On June 7, 2017, the U.S. Department of Labor (DOL) withdrew an administrative interpretation regarding joint employment. The interpretation was issued in 2016 by the DOL to help employers identify joint employment situations.
The guidance was issued with the intent of preventing employers from using intermediaries to shield themselves from liability under the Fair Labor Standards Act (FLSA) and the Migrant and Seasonal Agricultural Worker Protection Act (MSPA).
This withdrawal is effective immediately and affects compliance with the FLSA and MSPA.
Employers should review and update the policies and procedures they use to determine whether they are in a joint employment situation. If necessary, employers should adopt and implement policies and procedures to determine whether they have direct or indirect control over another employer’s workplace.
Broad Definition of “Employment”
The concept of joint employment is possible under the FLSA and MSPA because these laws have adopted a broad definition of employment—“to suffer or permit to work.” According to the DOL, a broad definition of employment is necessary to ensure that employers do not use middlemen to evade their responsibilities under the law.
Joint employment occurs when an employee works for two or more related employers. When joint employment exists, all joint employers are jointly and severally liable for compliance with applicable laws. Additionally, in joint employment situations, an employee’s hours worked for all of the joint employers during the workweek are aggregated and considered one employment. As a result, that employee’s overtime compensation depends on whether his or her aggregate hours of work exceed the limits set by the FLSA or MSPA.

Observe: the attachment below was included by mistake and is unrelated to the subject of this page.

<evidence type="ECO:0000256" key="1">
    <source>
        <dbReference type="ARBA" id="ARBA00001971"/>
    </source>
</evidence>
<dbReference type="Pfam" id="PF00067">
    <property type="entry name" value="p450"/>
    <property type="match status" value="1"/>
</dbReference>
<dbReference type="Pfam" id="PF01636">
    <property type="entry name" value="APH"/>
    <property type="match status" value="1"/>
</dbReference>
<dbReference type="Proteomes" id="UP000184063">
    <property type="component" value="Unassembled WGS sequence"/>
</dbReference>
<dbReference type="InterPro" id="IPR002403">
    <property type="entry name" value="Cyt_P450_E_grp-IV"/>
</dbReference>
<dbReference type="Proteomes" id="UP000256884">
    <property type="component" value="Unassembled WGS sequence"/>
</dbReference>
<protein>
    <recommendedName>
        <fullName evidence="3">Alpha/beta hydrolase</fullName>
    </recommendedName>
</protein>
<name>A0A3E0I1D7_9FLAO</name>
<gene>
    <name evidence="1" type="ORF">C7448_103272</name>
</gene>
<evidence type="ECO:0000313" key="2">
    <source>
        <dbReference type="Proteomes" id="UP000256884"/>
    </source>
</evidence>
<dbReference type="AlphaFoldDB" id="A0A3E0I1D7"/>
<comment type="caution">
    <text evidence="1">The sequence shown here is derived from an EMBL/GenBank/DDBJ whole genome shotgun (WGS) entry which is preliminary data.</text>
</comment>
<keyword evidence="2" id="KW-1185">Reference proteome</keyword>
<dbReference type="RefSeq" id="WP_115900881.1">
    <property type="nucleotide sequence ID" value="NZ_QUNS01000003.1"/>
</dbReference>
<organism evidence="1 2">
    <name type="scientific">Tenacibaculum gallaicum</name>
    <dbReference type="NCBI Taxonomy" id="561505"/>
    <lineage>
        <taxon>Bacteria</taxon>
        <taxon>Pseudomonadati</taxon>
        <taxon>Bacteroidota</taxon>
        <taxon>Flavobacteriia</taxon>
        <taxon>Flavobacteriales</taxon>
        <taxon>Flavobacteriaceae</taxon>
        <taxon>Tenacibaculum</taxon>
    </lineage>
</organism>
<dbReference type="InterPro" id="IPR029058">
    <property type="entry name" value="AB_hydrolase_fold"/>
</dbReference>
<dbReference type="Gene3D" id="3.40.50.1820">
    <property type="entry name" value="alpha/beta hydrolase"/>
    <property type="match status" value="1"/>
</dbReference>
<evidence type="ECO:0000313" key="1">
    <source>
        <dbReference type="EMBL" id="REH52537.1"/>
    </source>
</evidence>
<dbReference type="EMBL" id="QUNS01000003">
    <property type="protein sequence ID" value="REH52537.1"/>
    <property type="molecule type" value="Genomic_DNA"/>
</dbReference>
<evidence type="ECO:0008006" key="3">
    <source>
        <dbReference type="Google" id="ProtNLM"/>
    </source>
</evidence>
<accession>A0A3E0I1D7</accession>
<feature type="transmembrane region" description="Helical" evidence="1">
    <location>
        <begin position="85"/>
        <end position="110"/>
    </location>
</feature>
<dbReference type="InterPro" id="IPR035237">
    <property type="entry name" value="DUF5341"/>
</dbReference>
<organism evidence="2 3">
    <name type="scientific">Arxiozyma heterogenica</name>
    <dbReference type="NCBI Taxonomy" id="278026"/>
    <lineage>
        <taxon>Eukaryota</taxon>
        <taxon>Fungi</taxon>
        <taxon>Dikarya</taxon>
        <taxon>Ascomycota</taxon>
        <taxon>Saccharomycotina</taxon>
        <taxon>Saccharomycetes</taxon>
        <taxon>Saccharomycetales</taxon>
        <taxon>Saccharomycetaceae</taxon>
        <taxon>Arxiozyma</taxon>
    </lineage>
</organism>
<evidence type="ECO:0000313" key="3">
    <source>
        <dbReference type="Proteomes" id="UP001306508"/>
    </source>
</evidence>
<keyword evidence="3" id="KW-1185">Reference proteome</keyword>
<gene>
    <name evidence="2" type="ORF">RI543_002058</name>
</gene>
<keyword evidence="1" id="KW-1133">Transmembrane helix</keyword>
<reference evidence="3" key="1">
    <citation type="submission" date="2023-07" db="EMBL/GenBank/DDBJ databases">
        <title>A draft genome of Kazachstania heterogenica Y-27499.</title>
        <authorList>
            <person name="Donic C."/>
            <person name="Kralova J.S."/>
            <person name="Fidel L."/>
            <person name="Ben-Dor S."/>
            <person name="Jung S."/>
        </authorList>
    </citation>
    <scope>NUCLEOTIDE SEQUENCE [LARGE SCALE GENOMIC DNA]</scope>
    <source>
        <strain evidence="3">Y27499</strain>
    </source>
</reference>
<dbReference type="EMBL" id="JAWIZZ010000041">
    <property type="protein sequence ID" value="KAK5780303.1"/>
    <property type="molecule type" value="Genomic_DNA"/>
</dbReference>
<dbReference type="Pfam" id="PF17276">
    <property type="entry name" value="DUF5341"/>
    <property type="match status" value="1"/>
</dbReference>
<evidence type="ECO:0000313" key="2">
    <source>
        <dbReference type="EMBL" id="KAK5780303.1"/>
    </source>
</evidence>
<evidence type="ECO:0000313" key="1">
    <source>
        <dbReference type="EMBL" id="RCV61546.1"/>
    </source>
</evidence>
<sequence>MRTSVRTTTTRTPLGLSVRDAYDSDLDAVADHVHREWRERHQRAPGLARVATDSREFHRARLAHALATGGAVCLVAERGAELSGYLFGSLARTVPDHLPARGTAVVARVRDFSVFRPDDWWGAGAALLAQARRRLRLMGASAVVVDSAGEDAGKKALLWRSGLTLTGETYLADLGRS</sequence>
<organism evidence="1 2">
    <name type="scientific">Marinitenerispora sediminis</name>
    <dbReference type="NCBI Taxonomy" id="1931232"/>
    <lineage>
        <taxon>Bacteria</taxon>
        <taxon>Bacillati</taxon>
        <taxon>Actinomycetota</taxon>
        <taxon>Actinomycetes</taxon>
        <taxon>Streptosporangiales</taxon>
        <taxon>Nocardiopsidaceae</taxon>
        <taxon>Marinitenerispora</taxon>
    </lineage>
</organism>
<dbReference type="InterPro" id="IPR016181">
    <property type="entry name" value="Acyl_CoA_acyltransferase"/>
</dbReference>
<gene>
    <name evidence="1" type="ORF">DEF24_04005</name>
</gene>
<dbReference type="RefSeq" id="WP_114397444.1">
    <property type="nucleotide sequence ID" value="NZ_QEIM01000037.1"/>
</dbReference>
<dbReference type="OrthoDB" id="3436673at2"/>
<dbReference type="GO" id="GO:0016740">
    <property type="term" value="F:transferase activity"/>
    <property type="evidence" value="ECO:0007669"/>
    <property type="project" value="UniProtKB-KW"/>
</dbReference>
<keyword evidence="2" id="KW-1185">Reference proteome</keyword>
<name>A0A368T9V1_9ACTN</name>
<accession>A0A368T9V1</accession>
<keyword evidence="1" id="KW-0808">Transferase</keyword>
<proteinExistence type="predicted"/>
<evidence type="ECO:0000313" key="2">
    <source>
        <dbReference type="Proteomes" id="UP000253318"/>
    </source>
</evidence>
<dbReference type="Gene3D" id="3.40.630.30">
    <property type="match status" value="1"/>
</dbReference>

The 2016 Guidance
The DOL’s withdrawn 2016 guidance allowed DOL enforcement personnel to establish two types of possible joint employment situations—horizontal joint employment and vertical joint employment. The key to determining joint employment under both scenarios was economic dependence, regardless of whether an employer exercised control or supervision over the worker.
A key issue with this guidance was that it allowed the DOL to establish the existence of joint employment in situations where an employer only has indirect control over another employer’s workplace. This broader approach met a lot of opposition from business groups.
Impact on Employers
The withdrawal of the 2016 guidance does not relieve employers from joint employment liability.
Rather, with this withdrawal, the DOL is returning to its 2015 policy where joint employment can be established only when an employer has direct control over another employer’s workplace. This change will limit the number of situations where the DOL may hold employers liable for FLSA and MSPA violations committed by affiliated entities.
However, employers should also note that the National Labor Relations Board’s (NLRB) definition of joint employment is unaffected by this DOL action. Therefore, it is possible that the NRLB may find an employer liable for certain violations while the DOL may determine that no joint employment situation actually exists.